Braided wire mesh acts as a mass and helps maintain healthy data transmission by protecting the core from electrical noise and distortion from adjacent wires.

In addition to the core being protected, if a short circuit occurs, noise or signals pass through the copper wire.

A short circuit occurs when two wires or a wire and a ground contact. In this case, it causes direct current flow in an undesirable path.

In the case of a common electrical installation, a short circuit causes a spark and blown fuse or circuit breaker.

In electronic devices using low voltage, the effect is less and almost imperceptible.

These low voltage short circuits cause the device to malfunction and cause the loss of the transferred data.

To prevent possible electric shock, a non-conductive outer sheath, usually made of rubber, teflon or plastic, surrounds the entire cable to provide protection.

Coaxial cable is more resistant to interference and attenuation than twisted-pair cable, so they were more preferred.

Wire mesh prevents lost electronic signals, so it does not affect data sent from the internal cable.

Therefore, the coaxial cable is a good choice to reliably support large amounts of data with a simple system for long distances.

In coaxial cables, areas arising from the currents inside and outside cancel out.


There are multiple types of coaxial cables, each with a different diameter and impedance.

The coaxial cable is normally not affected by external interference and can reach high transmission speeds over long distances.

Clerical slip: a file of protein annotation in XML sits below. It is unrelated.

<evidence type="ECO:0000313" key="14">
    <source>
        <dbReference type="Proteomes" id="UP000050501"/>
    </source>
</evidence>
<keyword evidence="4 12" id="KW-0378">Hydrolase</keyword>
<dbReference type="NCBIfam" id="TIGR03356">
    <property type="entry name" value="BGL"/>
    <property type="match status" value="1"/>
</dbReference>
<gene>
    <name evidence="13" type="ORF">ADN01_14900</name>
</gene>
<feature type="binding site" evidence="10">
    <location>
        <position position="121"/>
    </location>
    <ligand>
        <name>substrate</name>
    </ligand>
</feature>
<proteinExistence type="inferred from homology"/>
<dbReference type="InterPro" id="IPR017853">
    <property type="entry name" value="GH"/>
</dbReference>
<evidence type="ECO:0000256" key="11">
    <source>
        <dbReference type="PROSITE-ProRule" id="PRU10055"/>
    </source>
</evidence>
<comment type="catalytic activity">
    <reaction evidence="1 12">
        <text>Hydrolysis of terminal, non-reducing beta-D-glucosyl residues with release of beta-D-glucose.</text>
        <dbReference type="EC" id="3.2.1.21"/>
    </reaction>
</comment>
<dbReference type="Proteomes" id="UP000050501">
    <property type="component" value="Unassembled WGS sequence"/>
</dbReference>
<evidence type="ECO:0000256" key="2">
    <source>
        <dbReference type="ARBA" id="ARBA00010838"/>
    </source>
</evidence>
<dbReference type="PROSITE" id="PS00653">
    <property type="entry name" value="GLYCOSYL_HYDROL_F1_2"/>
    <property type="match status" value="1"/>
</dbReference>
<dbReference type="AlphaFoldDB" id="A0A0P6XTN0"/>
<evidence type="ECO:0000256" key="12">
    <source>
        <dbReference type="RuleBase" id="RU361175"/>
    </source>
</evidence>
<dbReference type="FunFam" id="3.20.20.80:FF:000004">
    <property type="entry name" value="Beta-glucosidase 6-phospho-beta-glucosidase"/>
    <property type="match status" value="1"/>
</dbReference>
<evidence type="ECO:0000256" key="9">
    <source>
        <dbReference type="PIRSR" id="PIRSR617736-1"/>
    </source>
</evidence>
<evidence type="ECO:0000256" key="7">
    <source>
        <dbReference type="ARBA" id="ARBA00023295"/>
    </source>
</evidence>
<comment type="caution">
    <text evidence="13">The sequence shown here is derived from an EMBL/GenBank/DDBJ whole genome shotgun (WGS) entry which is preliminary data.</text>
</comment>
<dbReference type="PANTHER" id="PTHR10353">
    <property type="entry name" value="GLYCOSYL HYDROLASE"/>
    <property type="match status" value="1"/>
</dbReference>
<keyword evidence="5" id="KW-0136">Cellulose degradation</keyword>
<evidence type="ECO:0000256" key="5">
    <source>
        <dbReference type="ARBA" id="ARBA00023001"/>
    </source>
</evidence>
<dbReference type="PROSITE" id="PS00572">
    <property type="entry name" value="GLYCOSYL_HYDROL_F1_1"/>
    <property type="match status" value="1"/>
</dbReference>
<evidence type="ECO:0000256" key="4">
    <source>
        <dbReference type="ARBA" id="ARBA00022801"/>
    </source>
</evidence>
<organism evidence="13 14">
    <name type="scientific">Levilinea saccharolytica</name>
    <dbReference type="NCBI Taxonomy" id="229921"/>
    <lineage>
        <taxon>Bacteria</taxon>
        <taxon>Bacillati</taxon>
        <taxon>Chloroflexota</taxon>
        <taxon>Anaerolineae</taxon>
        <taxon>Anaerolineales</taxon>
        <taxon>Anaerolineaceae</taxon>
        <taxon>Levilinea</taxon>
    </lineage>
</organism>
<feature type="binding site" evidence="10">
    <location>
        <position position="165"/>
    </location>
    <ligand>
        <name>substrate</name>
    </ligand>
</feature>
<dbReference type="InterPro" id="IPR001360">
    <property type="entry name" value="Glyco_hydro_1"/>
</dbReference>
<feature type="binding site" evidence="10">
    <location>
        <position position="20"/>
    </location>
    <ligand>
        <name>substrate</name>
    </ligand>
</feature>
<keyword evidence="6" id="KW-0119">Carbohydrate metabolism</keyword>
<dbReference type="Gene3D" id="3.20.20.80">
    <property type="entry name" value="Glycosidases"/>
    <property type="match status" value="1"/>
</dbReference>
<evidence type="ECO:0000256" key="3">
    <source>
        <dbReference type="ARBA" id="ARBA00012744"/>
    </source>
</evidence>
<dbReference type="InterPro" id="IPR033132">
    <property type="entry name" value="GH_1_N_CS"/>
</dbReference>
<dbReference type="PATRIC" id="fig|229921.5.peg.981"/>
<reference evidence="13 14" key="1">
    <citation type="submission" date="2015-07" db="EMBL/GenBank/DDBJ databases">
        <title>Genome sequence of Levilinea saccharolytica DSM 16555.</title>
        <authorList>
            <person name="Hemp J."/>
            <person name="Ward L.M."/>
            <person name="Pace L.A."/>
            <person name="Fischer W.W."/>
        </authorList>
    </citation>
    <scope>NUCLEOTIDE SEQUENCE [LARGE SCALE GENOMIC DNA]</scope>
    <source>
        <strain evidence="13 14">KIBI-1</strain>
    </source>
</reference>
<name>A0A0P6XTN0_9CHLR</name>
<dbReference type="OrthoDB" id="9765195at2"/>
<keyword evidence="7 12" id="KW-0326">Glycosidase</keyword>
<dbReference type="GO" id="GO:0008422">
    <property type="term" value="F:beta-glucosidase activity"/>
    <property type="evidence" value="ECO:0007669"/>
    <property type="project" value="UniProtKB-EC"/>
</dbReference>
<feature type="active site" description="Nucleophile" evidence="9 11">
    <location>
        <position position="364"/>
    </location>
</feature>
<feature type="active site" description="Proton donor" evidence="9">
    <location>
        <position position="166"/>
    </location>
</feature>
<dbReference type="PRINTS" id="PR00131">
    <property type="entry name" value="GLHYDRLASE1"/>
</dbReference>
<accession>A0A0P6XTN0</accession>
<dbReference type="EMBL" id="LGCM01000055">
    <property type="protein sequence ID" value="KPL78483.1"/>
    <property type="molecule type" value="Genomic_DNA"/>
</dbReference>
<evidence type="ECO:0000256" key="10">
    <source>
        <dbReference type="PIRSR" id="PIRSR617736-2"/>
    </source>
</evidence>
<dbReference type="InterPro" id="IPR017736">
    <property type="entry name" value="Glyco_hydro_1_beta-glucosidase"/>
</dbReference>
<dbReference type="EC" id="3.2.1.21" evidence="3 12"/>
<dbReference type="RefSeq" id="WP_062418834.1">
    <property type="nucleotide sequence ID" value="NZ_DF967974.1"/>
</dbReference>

Therefore, it is used in Broadband communication networks (television cable) and baseband cables (Ethernet).

The type of cable to be used depends on the position of the cable.

Coaxial cables can be of two types:

  1. Polyvinyl Chloride (PVC): It is a type of plastic used in most coaxial cable types to create cable insulation and a protective sheath. PVC coaxial cable is flexible and can be easily installed anywhere. However, when it burns, toxic gases are released.
  2. Plenum: It contains special materials in insulation and a cable plug. These materials are fire-resistant and produce a minimum amount of smoke. Also, this reduces toxic fumes. However, plenum wiring is more expensive and less flexible than PVC.

Types of Cable

The main feature of the RG-58 family is a central copper wire. RG-58/U, RG-58 A/U is RG-59, RG-6, and RG-62 for Broadband transmission (TV).

Where is it Used?

Coaxial cable is used between antenna and television, cable television, internet networks, radio broadcasts, video signal distribution, data transmission networks such as Ethernet in 10BASE2 and 10BASE5 old versions, and long-distance telephone networks and submarine cables.

Before largely fiber optics were used in both terrestrial and submarine telecommunications networks, coaxial cable was widely used in analog telephone transmission systems based on frequency division multiplexing (FDM), where transmission capacities were obtained from more than 10,000 audio circuits.

In addition, more than 7,000 64 kbps channels were transmitted in digital transmission systems based on time-division multiplexing (TDM).

The cable used for these long-distance transmission purposes had to have a different structure than that used in LAN network applications because it had to be protected against stress and pressure stress since it was installed embedded, so apart from the corresponding ones, the insulators had outer steel reinforcement.